Carla is pretty angry at Godiva because the chocolatier won’t take her complaint seriously. She says she cracked both a porcelain veneer and the tooth underneath on a chocolate covered pretzel last October, and Godiva has told her, “We sent you an apology gift, what more do you want?”
If you’re getting dental implant work done, you may want to ask if they outsource to other countries. A KPHO investigation bought 13 crowns from labs in China, Thailand and the US. Ten of them came back positive for lead, with levels from 110 parts per million to 240 parts per million. The problem may be from the surface stain used to whiten and brighten the teeth. Throughout history, lead has been used in paints because it’s bright, cheap, and highly durable.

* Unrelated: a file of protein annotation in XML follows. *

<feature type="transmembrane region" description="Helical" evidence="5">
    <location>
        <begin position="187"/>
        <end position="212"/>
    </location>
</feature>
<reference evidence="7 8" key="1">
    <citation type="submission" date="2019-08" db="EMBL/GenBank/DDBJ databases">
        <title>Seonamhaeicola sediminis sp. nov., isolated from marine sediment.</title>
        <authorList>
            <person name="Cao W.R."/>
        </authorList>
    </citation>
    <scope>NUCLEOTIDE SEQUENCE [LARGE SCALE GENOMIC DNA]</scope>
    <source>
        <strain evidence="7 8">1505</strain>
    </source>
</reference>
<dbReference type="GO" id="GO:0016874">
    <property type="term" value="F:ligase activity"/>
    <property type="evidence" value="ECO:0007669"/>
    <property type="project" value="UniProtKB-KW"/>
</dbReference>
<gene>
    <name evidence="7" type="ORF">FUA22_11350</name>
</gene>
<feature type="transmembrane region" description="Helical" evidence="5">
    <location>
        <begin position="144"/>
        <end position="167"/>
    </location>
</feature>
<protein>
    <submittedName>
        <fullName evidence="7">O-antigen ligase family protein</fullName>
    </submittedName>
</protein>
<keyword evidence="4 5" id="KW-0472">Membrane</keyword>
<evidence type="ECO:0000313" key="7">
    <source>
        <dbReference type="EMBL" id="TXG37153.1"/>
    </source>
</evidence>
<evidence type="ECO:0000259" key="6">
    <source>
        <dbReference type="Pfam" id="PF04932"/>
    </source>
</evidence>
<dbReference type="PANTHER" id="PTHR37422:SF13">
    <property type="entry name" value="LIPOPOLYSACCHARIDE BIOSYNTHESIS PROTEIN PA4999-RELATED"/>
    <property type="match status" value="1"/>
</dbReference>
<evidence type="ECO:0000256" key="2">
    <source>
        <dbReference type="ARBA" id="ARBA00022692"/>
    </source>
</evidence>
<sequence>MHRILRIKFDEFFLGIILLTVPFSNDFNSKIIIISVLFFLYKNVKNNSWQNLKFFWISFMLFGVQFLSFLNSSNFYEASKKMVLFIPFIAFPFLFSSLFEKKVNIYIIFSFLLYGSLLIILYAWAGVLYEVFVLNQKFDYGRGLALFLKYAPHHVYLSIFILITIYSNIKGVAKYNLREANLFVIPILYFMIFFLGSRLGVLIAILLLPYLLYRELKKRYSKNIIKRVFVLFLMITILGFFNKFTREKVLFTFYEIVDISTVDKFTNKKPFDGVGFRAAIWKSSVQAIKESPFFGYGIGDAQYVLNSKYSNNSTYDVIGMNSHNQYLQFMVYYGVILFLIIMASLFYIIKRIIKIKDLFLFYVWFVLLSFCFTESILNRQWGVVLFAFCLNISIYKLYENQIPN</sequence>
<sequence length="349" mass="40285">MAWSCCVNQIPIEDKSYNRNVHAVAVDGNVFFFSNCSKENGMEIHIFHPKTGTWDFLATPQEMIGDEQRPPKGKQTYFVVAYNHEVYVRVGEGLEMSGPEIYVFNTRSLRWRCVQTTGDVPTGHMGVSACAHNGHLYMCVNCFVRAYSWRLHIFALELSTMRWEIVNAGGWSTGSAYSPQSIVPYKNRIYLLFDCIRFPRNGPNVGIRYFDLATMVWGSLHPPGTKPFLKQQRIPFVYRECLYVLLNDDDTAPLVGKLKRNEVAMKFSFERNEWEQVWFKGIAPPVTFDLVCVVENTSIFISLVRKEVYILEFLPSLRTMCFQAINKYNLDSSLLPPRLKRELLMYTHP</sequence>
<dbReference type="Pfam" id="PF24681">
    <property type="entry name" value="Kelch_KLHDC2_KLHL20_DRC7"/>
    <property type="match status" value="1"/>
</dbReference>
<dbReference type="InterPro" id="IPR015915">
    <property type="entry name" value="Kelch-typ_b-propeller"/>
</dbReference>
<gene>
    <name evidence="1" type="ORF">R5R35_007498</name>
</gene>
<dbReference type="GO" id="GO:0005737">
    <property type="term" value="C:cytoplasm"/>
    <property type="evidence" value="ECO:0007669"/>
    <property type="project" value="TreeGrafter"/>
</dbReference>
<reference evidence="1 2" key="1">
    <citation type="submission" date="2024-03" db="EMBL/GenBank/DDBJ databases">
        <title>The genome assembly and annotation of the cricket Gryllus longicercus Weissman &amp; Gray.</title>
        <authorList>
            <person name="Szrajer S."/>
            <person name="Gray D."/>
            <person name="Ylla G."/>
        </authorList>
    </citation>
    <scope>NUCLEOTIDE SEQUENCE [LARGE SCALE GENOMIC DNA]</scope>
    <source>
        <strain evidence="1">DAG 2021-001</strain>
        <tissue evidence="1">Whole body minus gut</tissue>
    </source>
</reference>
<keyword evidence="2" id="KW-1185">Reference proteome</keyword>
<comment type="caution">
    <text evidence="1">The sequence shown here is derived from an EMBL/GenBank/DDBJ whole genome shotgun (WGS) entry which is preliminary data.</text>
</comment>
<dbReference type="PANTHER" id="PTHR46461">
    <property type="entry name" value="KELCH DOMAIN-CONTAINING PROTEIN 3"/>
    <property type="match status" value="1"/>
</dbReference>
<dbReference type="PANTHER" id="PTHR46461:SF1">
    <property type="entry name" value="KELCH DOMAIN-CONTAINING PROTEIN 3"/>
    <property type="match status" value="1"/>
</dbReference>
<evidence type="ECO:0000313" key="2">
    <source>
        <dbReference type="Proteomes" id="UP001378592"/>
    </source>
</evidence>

Finally! It’s been so long since we’ve posted about anything tainted with lead that we were starting to wonder if all the world’s trade problems had been resolved—but now comes a new study that found 210 parts per million (ppm) of lead in the porcelain veneer of a dental crown ordered from China. That’s a lot less than the CPSC’s current 600 ppm threshold, but a lot more than the international standard of only 90 ppm. The good news is it’s highly unlikely developing children will need a mouth full of crowns and bridges. The bad news is it’s yet another example of how hazardous material can slip undiscovered into the marketplace—and your mouth.